A couple days ago I put up a poll about random numbers. As a refresher, here’s the results:

**Which of the below is more random?**

- 00000000000000000000 (40%, 6 Votes)
- 41592653589793238462 (27%, 4 Votes)
- 69467068271807053211 (20%, 3 Votes)
- 18033988749894848204 (7%, 1 Votes)
- 19225140363320662848 (7%, 1 Votes)

Total Voters: **15**

All are 20 digit numbers, all are equally likely if you pick a random 20-digit number. All were picked in different ways.

The winner, 0000…000 was picked as being a series of 0s. It is obviously recognizable and probably won for this reason. Also, using the typeface on my homepage, it is significantly longer than the others – maybe people selecting this need to compensate? 😉 I’m pretty sure it won either because people thought it was fun to pick the least random-looking number or because they read this Dilbert comic. On a related note, my probability theory teacher back in university enjoyed telling how 7 was the most random number – somebody had made a survey asking people for a random number, and 7 came out the winner.

The runner-up was 4159…462, or the 20 first digits of π (pi) discounting 3.1. I on purpose put it neither at the first nor last position of the poll and not in the middle. The other such option was the winner 0000…000. For a long time, this was leading, and I honestly expected this option to win, but forgot to take into account that people on my homepage have the same bad sense of humor as me, so 0000…000 was a sure winner.

The third place, 6946…211 is the only “real” random number. It is generated by random.org from atmospheric noise. My guess is it placed relatively well due to being first and looking sufficiently random. **Edit:** Also, it’s the only odd number.

The two last places are 1803…204 and 1922…848. The first is the golden ratio φ discounting the initial 1.6 (or 0.6) and included in case people recognized the expansion of π. In retrospect, it probably had too many 8s to be looking random (funny fact, I avoided e = 2.718281828… exactly because it looks very non-random immediately after the comma). The second is a pseudo-random sequence generated using Java’s dumbest PRNG.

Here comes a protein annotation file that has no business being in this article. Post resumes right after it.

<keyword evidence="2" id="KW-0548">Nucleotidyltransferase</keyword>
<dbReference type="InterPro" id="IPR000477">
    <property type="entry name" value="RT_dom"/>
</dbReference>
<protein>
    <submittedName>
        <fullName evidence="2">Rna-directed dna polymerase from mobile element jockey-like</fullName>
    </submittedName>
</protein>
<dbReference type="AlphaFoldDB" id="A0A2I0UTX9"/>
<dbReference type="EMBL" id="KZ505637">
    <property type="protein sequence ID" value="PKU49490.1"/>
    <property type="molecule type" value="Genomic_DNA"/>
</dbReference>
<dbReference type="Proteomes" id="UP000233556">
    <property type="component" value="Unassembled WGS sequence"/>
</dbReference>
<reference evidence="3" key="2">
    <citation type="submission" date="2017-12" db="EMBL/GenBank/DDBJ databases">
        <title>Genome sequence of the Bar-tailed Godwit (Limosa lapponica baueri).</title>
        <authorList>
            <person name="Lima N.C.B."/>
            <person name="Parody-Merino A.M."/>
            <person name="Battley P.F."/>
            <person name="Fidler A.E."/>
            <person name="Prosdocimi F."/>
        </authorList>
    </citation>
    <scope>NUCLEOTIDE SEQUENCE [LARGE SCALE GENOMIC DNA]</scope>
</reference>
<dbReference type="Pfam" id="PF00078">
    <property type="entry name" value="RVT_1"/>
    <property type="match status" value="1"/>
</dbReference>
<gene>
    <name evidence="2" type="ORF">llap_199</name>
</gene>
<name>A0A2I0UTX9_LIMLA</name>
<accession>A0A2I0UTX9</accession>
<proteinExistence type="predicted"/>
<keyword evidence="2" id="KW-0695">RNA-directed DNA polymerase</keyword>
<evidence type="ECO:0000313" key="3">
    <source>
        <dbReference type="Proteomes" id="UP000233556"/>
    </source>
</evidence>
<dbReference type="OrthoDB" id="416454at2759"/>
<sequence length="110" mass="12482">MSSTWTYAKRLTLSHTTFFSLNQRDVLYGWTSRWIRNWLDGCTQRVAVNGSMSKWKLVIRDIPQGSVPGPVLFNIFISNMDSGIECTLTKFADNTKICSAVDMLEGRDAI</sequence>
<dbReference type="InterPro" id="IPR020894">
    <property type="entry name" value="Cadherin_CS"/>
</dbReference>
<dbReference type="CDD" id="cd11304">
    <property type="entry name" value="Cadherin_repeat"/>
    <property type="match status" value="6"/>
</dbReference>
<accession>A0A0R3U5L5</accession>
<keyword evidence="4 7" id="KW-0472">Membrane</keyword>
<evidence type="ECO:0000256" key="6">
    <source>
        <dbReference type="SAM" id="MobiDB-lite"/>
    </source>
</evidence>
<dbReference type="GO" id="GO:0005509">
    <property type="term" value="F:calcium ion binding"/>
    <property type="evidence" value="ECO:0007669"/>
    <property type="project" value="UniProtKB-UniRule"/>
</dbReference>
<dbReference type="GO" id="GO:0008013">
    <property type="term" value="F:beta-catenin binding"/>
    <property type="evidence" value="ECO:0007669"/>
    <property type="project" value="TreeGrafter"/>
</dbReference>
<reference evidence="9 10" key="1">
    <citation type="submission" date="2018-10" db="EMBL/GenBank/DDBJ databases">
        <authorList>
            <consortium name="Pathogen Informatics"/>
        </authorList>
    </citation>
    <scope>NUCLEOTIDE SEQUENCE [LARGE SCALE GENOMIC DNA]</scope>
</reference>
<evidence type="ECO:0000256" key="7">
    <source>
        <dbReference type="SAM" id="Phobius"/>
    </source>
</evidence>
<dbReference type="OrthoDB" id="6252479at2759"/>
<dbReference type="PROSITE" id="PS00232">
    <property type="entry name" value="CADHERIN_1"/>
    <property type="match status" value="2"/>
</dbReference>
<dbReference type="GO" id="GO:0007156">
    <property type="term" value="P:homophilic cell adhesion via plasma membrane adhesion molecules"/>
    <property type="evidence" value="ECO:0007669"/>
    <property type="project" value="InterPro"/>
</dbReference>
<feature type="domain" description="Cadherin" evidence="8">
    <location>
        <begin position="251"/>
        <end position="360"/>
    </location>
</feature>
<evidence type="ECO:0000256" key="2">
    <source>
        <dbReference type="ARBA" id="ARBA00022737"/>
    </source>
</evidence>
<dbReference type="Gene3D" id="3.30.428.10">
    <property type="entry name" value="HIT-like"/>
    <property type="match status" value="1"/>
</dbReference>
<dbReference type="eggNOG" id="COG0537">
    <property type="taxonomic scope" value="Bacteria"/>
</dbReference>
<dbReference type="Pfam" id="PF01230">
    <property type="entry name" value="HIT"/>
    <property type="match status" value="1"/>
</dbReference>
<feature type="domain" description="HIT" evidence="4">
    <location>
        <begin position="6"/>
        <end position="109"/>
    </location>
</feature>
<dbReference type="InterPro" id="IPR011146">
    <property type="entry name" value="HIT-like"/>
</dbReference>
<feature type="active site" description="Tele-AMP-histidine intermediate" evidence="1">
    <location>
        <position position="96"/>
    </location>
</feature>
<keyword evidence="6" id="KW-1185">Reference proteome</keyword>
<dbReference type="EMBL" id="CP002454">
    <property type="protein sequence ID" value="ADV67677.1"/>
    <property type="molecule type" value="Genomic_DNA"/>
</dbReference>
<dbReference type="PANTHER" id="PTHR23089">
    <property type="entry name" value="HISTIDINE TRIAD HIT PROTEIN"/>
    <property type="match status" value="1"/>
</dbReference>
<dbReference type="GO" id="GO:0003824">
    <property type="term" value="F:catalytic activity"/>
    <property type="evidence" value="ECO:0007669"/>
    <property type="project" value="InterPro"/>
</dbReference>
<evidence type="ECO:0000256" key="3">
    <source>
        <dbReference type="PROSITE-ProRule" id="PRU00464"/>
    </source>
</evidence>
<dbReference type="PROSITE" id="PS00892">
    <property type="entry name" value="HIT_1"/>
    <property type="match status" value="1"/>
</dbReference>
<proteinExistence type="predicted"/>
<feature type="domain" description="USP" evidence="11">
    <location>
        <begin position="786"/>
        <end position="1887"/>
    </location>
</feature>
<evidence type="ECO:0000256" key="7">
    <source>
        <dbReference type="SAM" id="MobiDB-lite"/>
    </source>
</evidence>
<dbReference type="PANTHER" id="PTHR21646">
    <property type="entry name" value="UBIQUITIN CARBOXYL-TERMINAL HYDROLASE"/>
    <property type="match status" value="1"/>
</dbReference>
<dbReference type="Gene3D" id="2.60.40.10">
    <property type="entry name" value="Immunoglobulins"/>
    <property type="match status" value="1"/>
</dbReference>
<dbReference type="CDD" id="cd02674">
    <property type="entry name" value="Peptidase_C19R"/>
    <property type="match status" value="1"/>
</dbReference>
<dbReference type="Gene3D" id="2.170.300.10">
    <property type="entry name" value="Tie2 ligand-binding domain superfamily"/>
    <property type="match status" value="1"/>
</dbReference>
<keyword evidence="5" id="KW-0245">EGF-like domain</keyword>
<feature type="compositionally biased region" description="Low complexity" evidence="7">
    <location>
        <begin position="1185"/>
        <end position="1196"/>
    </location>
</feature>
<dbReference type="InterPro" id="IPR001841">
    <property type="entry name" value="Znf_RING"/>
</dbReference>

I retrospect, I should probably have included a number more than once, and included a number very similar to another number as well… Maybe also numbers with patterns of increasing difficulty to recognize…

My expectation was for 4159…462 (π) to win due to its placement (neither first, last nor middle) with 6946…211 (φ) as runner-up for the same reason albeit a slightly shittier placement (neither first nor last). Then we’d have the two actually random numbers, 1922…848 and 4159…462 with 0000…000 closing the ball. I didn’t take into account that 6946…211 got a boost from being first and looking “sufficiently random,” 0000…000 getting ahead because of a maladjusted friend-crowd 😉 and 4159…462 (possibly) taking a hit from a lot of 8s.

All in all, this was a bit of random fun. At least for me.

Time person of the year 2006, Nobel Peace Prize winner 2012.

According to https://docs.oracle.com/javase/7/docs/api/java/util/Random.html it’s using (25214903917 x + 11) mod 2^48; I generated each digit individually, so I’d guess coincidence. I didn’t seed the PRNG, so I guess it used the timer.

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